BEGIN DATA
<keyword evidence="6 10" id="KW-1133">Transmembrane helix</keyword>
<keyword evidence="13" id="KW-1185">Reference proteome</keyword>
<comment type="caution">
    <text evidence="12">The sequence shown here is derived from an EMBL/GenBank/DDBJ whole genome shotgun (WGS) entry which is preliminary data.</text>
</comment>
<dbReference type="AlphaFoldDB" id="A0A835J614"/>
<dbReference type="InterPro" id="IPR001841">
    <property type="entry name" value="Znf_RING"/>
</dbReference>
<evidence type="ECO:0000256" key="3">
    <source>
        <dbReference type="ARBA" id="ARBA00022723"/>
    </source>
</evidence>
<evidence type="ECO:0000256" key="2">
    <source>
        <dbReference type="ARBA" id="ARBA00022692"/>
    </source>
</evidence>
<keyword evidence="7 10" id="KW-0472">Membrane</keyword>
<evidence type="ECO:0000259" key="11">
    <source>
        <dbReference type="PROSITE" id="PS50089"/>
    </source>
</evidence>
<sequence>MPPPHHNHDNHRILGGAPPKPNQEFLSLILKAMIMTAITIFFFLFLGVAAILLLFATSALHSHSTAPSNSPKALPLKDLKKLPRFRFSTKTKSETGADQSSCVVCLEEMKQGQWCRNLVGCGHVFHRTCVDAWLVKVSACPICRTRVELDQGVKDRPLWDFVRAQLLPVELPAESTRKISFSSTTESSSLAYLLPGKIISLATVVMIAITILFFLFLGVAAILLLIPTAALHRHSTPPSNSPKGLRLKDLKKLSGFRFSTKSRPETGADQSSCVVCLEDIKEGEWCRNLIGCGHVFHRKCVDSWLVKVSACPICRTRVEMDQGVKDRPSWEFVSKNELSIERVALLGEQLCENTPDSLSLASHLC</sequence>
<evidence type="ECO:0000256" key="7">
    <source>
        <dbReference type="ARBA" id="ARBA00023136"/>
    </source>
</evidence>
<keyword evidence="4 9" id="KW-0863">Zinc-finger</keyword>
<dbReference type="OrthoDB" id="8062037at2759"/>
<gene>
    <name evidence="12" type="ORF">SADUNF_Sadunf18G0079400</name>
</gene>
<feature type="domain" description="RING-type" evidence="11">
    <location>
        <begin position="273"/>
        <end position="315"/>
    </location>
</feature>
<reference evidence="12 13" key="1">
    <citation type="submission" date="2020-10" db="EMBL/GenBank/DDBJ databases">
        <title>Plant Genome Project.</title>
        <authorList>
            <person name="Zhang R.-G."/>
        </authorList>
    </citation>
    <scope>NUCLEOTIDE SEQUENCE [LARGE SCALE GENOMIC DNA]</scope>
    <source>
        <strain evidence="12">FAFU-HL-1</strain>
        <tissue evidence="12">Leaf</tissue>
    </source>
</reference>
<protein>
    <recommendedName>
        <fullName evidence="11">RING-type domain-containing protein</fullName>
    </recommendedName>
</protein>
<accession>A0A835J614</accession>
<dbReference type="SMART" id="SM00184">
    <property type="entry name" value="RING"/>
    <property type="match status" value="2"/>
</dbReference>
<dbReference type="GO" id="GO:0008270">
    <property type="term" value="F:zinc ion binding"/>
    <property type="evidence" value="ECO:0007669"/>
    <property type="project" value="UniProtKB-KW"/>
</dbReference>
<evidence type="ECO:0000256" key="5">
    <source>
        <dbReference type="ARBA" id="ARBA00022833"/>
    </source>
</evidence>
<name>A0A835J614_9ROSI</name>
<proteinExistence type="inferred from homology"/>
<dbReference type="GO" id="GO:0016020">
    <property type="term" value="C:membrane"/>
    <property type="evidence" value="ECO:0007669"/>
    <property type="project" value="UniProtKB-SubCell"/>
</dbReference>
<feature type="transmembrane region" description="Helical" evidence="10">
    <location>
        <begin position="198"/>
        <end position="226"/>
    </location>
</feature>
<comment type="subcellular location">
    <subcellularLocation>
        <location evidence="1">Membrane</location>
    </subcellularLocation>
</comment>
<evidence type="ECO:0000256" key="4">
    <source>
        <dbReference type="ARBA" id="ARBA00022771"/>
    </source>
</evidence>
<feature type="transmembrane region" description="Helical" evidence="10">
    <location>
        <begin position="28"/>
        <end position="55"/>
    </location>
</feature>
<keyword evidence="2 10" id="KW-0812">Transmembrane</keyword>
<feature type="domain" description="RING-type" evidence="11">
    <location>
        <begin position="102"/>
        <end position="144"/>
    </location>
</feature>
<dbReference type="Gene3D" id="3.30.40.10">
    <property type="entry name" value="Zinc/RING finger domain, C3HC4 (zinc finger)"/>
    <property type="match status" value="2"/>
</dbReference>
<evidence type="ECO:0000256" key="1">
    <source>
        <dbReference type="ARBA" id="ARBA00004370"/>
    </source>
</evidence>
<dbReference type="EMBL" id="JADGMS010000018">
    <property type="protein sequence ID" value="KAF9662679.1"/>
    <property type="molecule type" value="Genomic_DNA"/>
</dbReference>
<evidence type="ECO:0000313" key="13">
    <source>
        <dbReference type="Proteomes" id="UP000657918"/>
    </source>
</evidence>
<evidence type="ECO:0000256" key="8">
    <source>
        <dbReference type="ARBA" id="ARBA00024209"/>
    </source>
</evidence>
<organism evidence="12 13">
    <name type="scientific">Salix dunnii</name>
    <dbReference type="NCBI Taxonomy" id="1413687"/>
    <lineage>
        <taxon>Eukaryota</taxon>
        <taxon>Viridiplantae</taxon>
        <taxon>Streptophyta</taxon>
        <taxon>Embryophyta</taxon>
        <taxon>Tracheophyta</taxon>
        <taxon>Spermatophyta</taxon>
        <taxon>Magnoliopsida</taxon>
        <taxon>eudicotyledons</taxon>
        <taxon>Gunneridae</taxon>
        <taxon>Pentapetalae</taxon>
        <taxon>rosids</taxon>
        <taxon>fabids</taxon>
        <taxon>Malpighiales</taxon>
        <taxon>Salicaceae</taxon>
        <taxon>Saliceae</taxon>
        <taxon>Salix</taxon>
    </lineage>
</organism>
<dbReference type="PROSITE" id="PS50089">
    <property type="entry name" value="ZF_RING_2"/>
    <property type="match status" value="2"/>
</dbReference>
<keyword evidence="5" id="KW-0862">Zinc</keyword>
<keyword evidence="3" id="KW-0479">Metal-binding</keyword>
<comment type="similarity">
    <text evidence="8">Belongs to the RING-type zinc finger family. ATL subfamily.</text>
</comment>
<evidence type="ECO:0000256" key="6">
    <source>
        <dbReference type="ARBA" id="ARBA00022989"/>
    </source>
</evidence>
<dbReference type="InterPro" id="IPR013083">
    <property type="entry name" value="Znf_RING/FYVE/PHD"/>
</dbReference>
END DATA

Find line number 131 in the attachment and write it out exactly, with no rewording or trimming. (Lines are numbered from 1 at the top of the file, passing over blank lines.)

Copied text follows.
    <source>